missmaudie profile image

missmaudie 6 years ago from Brittany, France

I can't keep up with all your hubs! This looks really interesting but I need to sit down and concentrate on it. Could you post a link to the Adam, Eve and the Tree of Knowledge hub please? Can't find it after a cursory look.


Haunty profile image

Haunty 6 years ago from Hungary Author

Hey missmaudie! :) Nice to see you.

You don't have to look. This one is that hub. I posted it again, because I deleted my other account and so the hubs that went with it. Thanks for stopping by.


missmaudie profile image

missmaudie 6 years ago from Brittany, France

sorry for being such a dimbo! I misread 'repost'. OK I've read this now, and it covers a huge range of faiths and traditions you must have done a lot of research. As well as trees being present in many ancient faiths,many of them also have a Noah's Ark type story where there is a catastrophe of some kind. Maybe you could write a hub about that. Luckily I don't want immortality, just to live as long as I can. Great hub, lots to think about, thank you.


missmaudie profile image

missmaudie 6 years ago from Brittany, France

PS I was going to use the Adam and Eve story for your http://hubpages/hub/An-Invite-To-Write hub but chickened out.


Haunty profile image

Haunty 6 years ago from Hungary Author

As much as you don't want immortality, missmaudie, you will live forever. If not in this body then in other shapes and forms.

One thing studying the traditions of these cultures afforded me was the realization that their belief systems were essentially the same. This means that one doesn't have to study all of them to gain access to their spiritual knowledge. It's enough to study but one to understand all. I have found comfort in it.

Thank you for coming back.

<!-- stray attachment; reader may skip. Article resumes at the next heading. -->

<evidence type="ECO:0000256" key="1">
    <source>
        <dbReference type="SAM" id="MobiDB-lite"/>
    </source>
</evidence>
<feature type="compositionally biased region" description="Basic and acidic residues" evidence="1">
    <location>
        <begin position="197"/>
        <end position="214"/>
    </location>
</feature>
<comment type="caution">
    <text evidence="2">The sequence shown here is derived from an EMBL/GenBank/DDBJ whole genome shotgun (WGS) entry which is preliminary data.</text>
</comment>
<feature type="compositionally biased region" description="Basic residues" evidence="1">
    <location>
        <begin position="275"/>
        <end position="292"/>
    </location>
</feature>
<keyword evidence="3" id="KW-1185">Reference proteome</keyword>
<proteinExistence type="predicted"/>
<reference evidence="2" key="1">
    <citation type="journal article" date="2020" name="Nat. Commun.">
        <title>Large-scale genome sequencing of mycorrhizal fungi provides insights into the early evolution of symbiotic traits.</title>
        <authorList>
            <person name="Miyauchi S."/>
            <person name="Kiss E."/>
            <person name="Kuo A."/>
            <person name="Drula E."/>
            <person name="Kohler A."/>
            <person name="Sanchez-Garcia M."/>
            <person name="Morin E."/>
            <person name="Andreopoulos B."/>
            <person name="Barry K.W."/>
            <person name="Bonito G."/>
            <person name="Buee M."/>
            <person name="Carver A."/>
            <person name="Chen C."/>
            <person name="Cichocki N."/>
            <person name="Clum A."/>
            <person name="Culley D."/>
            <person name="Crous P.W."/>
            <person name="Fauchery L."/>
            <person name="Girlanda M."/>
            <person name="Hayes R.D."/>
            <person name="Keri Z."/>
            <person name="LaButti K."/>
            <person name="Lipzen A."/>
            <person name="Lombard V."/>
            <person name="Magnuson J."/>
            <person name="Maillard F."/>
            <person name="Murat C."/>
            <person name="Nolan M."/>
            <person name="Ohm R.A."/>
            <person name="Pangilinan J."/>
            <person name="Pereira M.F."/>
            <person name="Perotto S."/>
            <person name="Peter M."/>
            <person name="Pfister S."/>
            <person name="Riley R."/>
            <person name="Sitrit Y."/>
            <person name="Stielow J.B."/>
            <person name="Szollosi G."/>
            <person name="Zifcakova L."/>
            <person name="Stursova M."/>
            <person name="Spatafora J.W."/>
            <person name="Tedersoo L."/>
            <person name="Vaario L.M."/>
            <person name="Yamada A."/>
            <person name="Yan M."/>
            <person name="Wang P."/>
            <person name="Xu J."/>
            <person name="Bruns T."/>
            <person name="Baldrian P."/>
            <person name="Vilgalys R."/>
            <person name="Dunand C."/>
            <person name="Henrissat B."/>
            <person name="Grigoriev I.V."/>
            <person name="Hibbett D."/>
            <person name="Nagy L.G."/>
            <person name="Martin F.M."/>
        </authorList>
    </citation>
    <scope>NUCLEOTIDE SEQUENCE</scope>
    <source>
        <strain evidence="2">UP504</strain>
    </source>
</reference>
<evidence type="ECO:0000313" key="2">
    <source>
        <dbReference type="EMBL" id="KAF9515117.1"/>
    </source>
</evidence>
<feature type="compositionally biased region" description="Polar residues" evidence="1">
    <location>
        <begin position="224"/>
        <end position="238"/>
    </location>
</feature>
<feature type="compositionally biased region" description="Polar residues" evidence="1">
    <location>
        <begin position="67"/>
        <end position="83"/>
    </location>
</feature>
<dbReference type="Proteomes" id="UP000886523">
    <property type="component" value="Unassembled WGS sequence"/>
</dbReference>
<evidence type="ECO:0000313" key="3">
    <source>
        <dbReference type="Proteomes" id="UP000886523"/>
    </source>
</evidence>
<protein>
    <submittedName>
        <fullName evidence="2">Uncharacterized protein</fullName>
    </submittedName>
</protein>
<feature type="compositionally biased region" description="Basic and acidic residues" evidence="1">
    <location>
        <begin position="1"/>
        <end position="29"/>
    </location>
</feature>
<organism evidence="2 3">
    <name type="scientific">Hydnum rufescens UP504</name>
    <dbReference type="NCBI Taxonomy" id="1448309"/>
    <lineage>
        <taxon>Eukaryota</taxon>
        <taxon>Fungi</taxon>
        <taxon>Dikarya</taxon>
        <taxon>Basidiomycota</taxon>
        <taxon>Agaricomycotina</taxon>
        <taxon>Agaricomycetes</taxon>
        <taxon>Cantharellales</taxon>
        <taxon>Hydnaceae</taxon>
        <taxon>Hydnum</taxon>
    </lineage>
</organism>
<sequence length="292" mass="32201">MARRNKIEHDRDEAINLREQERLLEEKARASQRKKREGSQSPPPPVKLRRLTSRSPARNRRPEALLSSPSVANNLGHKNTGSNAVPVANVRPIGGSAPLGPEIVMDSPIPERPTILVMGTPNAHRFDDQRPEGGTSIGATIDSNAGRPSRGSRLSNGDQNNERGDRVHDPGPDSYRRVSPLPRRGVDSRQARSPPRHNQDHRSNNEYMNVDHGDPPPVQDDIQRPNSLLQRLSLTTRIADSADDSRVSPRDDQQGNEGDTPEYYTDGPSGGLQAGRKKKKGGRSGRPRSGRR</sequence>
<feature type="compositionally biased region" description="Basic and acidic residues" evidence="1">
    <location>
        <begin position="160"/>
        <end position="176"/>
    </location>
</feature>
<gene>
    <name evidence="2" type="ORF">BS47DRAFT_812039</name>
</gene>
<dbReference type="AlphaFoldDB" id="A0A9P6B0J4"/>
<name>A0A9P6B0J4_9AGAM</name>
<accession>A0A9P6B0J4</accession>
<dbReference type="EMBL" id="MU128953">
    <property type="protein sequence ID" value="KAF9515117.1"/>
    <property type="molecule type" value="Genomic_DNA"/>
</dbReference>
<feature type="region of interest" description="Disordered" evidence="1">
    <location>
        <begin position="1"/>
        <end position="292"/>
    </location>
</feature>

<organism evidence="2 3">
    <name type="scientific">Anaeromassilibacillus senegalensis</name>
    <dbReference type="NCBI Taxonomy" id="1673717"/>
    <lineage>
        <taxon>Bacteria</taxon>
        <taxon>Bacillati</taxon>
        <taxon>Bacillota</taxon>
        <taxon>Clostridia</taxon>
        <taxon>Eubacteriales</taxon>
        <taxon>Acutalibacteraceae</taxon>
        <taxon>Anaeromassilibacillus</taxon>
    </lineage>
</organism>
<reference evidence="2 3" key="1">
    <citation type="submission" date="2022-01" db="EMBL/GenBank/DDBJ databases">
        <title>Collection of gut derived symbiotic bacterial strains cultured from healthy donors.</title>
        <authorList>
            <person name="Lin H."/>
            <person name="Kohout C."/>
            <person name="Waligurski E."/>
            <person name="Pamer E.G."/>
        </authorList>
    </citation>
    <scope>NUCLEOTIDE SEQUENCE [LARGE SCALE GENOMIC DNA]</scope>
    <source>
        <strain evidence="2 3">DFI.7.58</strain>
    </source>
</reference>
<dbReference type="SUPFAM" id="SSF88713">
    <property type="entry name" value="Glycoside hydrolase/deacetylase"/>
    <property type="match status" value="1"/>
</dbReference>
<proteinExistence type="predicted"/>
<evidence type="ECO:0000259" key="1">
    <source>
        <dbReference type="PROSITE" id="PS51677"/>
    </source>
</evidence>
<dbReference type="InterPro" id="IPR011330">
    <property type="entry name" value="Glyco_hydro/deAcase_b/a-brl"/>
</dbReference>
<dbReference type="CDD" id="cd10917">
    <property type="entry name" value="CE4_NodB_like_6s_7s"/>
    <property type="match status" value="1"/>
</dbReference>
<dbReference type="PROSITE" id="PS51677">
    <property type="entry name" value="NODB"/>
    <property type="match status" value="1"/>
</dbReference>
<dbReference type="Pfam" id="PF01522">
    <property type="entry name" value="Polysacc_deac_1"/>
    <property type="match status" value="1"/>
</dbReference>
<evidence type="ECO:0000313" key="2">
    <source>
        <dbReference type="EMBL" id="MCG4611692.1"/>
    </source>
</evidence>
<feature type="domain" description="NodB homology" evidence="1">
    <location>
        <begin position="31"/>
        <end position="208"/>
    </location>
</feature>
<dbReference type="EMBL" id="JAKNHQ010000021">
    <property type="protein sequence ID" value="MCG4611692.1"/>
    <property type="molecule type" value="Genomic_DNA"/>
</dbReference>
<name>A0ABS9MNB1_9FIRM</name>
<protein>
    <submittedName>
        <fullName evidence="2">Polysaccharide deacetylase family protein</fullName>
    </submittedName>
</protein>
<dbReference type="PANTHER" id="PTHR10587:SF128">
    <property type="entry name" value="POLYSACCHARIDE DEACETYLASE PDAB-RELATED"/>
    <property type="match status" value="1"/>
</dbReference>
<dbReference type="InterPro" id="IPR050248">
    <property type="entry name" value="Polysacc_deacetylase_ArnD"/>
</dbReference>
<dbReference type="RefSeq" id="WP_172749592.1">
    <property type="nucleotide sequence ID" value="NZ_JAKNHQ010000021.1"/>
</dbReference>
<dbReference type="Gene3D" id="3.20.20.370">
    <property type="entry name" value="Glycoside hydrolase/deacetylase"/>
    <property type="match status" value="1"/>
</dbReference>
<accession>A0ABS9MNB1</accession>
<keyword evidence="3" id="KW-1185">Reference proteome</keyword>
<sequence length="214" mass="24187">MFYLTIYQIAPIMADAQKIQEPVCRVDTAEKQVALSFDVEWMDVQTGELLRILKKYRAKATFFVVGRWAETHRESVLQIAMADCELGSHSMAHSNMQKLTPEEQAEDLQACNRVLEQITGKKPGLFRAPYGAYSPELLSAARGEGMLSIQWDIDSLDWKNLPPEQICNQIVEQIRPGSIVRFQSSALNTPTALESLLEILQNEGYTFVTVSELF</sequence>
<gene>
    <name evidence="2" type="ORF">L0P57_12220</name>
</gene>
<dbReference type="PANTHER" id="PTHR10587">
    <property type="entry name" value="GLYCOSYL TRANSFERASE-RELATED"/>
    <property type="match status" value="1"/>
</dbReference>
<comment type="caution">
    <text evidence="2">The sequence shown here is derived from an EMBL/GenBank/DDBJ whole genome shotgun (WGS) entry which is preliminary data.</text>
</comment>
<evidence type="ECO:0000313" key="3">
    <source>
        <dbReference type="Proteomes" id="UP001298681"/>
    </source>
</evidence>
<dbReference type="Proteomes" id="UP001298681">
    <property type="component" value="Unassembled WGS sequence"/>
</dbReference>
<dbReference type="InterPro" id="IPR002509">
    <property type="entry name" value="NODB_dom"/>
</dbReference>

myownworld profile image

myownworld 6 years ago from uk

Loved reading this....yes, the tree is a very powerful symbol in Asian culture and myths too, esp. as the divine Anat, Ishtar and Tammuz. In some ancient indian practices, they actually forced girls into a marriage with trees also! (can you believe that!) Anyway, great hub...nicely presented. (rated up!)


Storytellersrus profile image

Storytellersrus 6 years ago from Stepping past clutter

I do love Yggdrasil and was happy you included its story. (Was that from the Poetic or Prose Edda? I will have to check it out.) Norse mythology is what my ancestors trusted before they were brutally converted to Christianity, i.e., convert or die.

I love getting down to "Source" material, though it takes a great deal of time. So many of the Christ concepts are found in the Old Testament, Summarian stories, etc. I find it deepens understanding, do you? Would that be called plagarism or expansion of and sharing of spiritual knowledge? I appreciate this hub and plan to print it out for further study.


Haunty profile image

Haunty 6 years ago from Hungary Author

mow - Thank you. :) I can believe that. Trust me, I can believe practically anything these days.

Storytellersrus - I think it deepens understanding or even puts things in new perspective. Although, I used book as sources, most everything can be found on the Internet. If you plan to study things like what is Ouroboros or the Book of Baruch, I recommend your using more than just one source as these can be ambiguous and confusing.


Storytellersrus profile image

Storytellersrus 6 years ago from Stepping past clutter

Hey, I saw Avatar last night! Was this hub inspired by that movie? It certainly was relevant regarding mythology/spirituality and Trees. It was an awesome movie and I look forward to seeing it again some day. BTW, I don't really get the connection of immortality and Tree spirituality. Guess I will have to read the hub again...


Haunty profile image

Haunty 6 years ago from Hungary Author

Hey :) It must be a coincidence then, because I haven't seen the movie yet. But I heard it's good. I don't know why but the connection is a given in most mythologies. There usually are a tree of knowledge and a tree of immortality. In the Bible, Adam ate the fruit of the tree of knowledge and so learned the art of the crafts. Then he was expelled from Paradise before he could have eaten the fruit of the tree of immortality, which would have made humans immortal. At least, that's my understanding of it.

I have see The Fountain (Weiss, Jackman) a while back though.


cosette 6 years ago

wow, what an interesting hub. i love trees and find them to be really special. the world definitely needs more of them, and i cringe when i see forests leveled to make things like bar stools and whatnot.


Haunty profile image

Haunty 6 years ago from Hungary Author

Thank you, cosette. I feel the same way. Trees are just wonderful as well as other representatives of the vegetable kingdom. :)